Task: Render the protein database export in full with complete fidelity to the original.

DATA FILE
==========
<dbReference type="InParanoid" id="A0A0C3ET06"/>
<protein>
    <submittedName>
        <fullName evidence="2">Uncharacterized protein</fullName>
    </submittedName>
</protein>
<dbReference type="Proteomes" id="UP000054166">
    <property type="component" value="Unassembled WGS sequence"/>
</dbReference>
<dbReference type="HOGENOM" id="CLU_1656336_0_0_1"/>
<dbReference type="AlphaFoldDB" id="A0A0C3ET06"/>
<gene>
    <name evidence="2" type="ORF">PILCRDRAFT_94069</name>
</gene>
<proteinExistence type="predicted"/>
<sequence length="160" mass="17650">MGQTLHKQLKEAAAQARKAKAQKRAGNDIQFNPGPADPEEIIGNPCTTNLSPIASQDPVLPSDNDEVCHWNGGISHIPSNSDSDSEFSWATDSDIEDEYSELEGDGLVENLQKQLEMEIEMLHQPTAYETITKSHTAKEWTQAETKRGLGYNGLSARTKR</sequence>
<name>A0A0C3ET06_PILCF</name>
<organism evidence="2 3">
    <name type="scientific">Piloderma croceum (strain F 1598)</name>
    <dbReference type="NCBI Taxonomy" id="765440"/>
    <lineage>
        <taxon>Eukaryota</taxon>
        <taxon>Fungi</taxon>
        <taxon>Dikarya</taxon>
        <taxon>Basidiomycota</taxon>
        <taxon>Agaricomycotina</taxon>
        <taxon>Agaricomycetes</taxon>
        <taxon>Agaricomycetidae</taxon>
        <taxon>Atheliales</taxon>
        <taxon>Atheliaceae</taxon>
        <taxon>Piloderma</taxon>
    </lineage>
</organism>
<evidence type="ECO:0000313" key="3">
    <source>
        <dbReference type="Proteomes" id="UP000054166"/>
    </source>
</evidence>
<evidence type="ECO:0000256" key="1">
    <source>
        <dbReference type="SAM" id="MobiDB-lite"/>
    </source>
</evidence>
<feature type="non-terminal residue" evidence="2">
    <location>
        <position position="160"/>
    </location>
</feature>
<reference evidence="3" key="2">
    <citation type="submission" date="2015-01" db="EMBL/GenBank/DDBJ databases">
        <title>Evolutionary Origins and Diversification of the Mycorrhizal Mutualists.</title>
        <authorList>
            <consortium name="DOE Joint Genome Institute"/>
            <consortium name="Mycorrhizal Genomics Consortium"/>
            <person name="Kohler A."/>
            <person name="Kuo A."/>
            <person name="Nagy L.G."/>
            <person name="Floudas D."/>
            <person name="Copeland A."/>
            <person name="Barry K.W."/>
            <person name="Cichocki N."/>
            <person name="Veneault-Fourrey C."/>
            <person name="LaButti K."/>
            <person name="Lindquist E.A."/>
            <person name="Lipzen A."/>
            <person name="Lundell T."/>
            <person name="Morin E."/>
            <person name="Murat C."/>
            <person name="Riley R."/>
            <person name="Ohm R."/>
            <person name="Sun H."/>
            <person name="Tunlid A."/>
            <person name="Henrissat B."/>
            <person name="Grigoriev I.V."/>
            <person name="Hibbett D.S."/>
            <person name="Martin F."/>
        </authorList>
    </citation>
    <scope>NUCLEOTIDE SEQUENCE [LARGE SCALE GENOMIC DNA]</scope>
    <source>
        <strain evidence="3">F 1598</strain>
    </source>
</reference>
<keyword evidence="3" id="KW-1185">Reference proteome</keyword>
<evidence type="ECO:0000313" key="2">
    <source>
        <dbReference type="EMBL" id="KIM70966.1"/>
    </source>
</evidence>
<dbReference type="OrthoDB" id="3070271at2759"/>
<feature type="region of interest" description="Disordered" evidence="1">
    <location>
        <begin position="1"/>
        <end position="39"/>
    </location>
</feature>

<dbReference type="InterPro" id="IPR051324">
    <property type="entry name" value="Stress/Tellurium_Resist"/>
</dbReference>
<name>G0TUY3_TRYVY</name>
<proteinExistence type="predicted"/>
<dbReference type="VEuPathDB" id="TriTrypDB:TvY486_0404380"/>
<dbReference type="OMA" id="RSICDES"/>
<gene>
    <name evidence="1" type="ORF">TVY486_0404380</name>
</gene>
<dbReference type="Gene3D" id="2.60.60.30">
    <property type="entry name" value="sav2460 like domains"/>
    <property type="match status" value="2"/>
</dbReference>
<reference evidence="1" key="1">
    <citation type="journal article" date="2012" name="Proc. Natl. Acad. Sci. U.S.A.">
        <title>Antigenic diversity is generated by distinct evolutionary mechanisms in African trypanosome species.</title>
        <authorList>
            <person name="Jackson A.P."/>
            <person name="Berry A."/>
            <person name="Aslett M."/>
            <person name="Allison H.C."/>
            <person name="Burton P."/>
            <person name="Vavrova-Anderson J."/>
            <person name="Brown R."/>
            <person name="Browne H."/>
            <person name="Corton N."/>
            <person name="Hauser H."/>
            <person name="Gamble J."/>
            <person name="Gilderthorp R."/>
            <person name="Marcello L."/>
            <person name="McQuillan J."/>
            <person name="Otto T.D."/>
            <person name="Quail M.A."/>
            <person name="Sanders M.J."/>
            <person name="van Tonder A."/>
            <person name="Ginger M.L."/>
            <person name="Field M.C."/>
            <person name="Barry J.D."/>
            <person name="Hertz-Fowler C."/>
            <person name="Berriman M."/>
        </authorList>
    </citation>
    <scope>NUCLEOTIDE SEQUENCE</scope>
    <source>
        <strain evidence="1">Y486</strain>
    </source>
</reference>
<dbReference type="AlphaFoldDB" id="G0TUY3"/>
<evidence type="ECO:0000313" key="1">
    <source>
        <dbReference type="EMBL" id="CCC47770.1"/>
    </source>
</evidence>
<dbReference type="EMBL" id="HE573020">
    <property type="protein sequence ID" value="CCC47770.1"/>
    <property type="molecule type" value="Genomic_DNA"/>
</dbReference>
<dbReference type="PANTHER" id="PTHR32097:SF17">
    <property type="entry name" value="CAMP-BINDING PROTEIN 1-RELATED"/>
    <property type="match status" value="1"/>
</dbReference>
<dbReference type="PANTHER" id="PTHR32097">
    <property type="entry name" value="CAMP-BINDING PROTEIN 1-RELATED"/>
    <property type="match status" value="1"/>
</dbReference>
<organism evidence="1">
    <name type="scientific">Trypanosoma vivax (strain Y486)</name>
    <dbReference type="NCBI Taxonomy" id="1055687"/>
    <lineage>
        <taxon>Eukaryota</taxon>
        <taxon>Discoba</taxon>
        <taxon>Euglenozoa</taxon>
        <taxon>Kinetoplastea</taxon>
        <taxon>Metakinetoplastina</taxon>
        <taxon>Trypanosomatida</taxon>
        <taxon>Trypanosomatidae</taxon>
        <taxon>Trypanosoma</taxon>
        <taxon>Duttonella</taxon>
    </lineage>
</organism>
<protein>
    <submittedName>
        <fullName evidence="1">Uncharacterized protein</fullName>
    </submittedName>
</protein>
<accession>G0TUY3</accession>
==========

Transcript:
<dbReference type="InParanoid" id="A0A0C3ET06"/>
<protein>
    <submittedName>
        <fullName evidence="2">Uncharacterized protein</fullName>
    </submittedName>
</protein>
<dbReference type="Proteomes" id="UP000054166">
    <property type="component" value="Unassembled WGS sequence"/>
</dbReference>
<dbReference type="HOGENOM" id="CLU_1656336_0_0_1"/>
<dbReference type="AlphaFoldDB" id="A0A0C3ET06"/>
<gene>
    <name evidence="2" type="ORF">PILCRDRAFT_94069</name>
</gene>
<proteinExistence type="predicted"/>
<sequence length="160" mass="17650">MGQTLHKQLKEAAAQARKAKAQKRAGNDIQFNPGPADPEEIIGNPCTTNLSPIASQDPVLPSDNDEVCHWNGGISHIPSNSDSDSEFSWATDSDIEDEYSELEGDGLVENLQKQLEMEIEMLHQPTAYETITKSHTAKEWTQAETKRGLGYNGLSARTKR</sequence>
<name>A0A0C3ET06_PILCF</name>
<organism evidence="2 3">
    <name type="scientific">Piloderma croceum (strain F 1598)</name>
    <dbReference type="NCBI Taxonomy" id="765440"/>
    <lineage>
        <taxon>Eukaryota</taxon>
        <taxon>Fungi</taxon>
        <taxon>Dikarya</taxon>
        <taxon>Basidiomycota</taxon>
        <taxon>Agaricomycotina</taxon>
        <taxon>Agaricomycetes</taxon>
        <taxon>Agaricomycetidae</taxon>
        <taxon>Atheliales</taxon>
        <taxon>Atheliaceae</taxon>
        <taxon>Piloderma</taxon>
    </lineage>
</organism>
<evidence type="ECO:0000313" key="3">
    <source>
        <dbReference type="Proteomes" id="UP000054166"/>
    </source>
</evidence>
<evidence type="ECO:0000256" key="1">
    <source>
        <dbReference type="SAM" id="MobiDB-lite"/>
    </source>
</evidence>
<feature type="non-terminal residue" evidence="2">
    <location>
        <position position="160"/>
    </location>
</feature>
<reference evidence="3" key="2">
    <citation type="submission" date="2015-01" db="EMBL/GenBank/DDBJ databases">
        <title>Evolutionary Origins and Diversification of the Mycorrhizal Mutualists.</title>
        <authorList>
            <consortium name="DOE Joint Genome Institute"/>
            <consortium name="Mycorrhizal Genomics Consortium"/>
            <person name="Kohler A."/>
            <person name="Kuo A."/>
            <person name="Nagy L.G."/>
            <person name="Floudas D."/>
            <person name="Copeland A."/>
            <person name="Barry K.W."/>
            <person name="Cichocki N."/>
            <person name="Veneault-Fourrey C."/>
            <person name="LaButti K."/>
            <person name="Lindquist E.A."/>
            <person name="Lipzen A."/>
            <person name="Lundell T."/>
            <person name="Morin E."/>
            <person name="Murat C."/>
            <person name="Riley R."/>
            <person name="Ohm R."/>
            <person name="Sun H."/>
            <person name="Tunlid A."/>
            <person name="Henrissat B."/>
            <person name="Grigoriev I.V."/>
            <person name="Hibbett D.S."/>
            <person name="Martin F."/>
        </authorList>
    </citation>
    <scope>NUCLEOTIDE SEQUENCE [LARGE SCALE GENOMIC DNA]</scope>
    <source>
        <strain evidence="3">F 1598</strain>
    </source>
</reference>
<keyword evidence="3" id="KW-1185">Reference proteome</keyword>
<evidence type="ECO:0000313" key="2">
    <source>
        <dbReference type="EMBL" id="KIM70966.1"/>
    </source>
</evidence>
<dbReference type="OrthoDB" id="3070271at2759"/>
<feature type="region of interest" description="Disordered" evidence="1">
    <location>
        <begin position="1"/>
        <end position="39"/>
    </location>
</feature>

<dbReference type="InterPro" id="IPR051324">
    <property type="entry name" value="Stress/Tellurium_Resist"/>
</dbReference>
<name>G0TUY3_TRYVY</name>
<proteinExistence type="predicted"/>
<dbReference type="VEuPathDB" id="TriTrypDB:TvY486_0404380"/>
<dbReference type="OMA" id="RSICDES"/>
<gene>
    <name evidence="1" type="ORF">TVY486_0404380</name>
</gene>
<dbReference type="Gene3D" id="2.60.60.30">
    <property type="entry name" value="sav2460 like domains"/>
    <property type="match status" value="2"/>
</dbReference>
<reference evidence="1" key="1">
    <citation type="journal article" date="2012" name="Proc. Natl. Acad. Sci. U.S.A.">
        <title>Antigenic diversity is generated by distinct evolutionary mechanisms in African trypanosome species.</title>
        <authorList>
            <person name="Jackson A.P."/>
            <person name="Berry A."/>
            <person name="Aslett M."/>
            <person name="Allison H.C."/>
            <person name="Burton P."/>
            <person name="Vavrova-Anderson J."/>
            <person name="Brown R."/>
            <person name="Browne H."/>
            <person name="Corton N."/>
            <person name="Hauser H."/>
            <person name="Gamble J."/>
            <person name="Gilderthorp R."/>
            <person name="Marcello L."/>
            <person name="McQuillan J."/>
            <person name="Otto T.D."/>
            <person name="Quail M.A."/>
            <person name="Sanders M.J."/>
            <person name="van Tonder A."/>
            <person name="Ginger M.L."/>
            <person name="Field M.C."/>
            <person name="Barry J.D."/>
            <person name="Hertz-Fowler C."/>
            <person name="Berriman M."/>
        </authorList>
    </citation>
    <scope>NUCLEOTIDE SEQUENCE</scope>
    <source>
        <strain evidence="1">Y486</strain>
    </source>
</reference>
<dbReference type="AlphaFoldDB" id="G0TUY3"/>
<evidence type="ECO:0000313" key="1">
    <source>
        <dbReference type="EMBL" id="CCC47770.1"/>
    </source>
</evidence>
<dbReference type="EMBL" id="HE573020">
    <property type="protein sequence ID" value="CCC47770.1"/>
    <property type="molecule type" value="Genomic_DNA"/>
</dbReference>
<dbReference type="PANTHER" id="PTHR32097:SF17">
    <property type="entry name" value="CAMP-BINDING PROTEIN 1-RELATED"/>
    <property type="match status" value="1"/>
</dbReference>
<dbReference type="PANTHER" id="PTHR32097">
    <property type="entry name" value="CAMP-BINDING PROTEIN 1-RELATED"/>
    <property type="match status" value="1"/>
</dbReference>
<organism evidence="1">
    <name type="scientific">Trypanosoma vivax (strain Y486)</name>
    <dbReference type="NCBI Taxonomy" id="1055687"/>
    <lineage>
        <taxon>Eukaryota</taxon>
        <taxon>Discoba</taxon>
        <taxon>Euglenozoa</taxon>
        <taxon>Kinetoplastea</taxon>
        <taxon>Metakinetoplastina</taxon>
        <taxon>Trypanosomatida</taxon>
        <taxon>Trypanosomatidae</taxon>
        <taxon>Trypanosoma</taxon>
        <taxon>Duttonella</taxon>
    </lineage>
</organism>
<protein>
    <submittedName>
        <fullName evidence="1">Uncharacterized protein</fullName>
    </submittedName>
</protein>
<accession>G0TUY3</accession>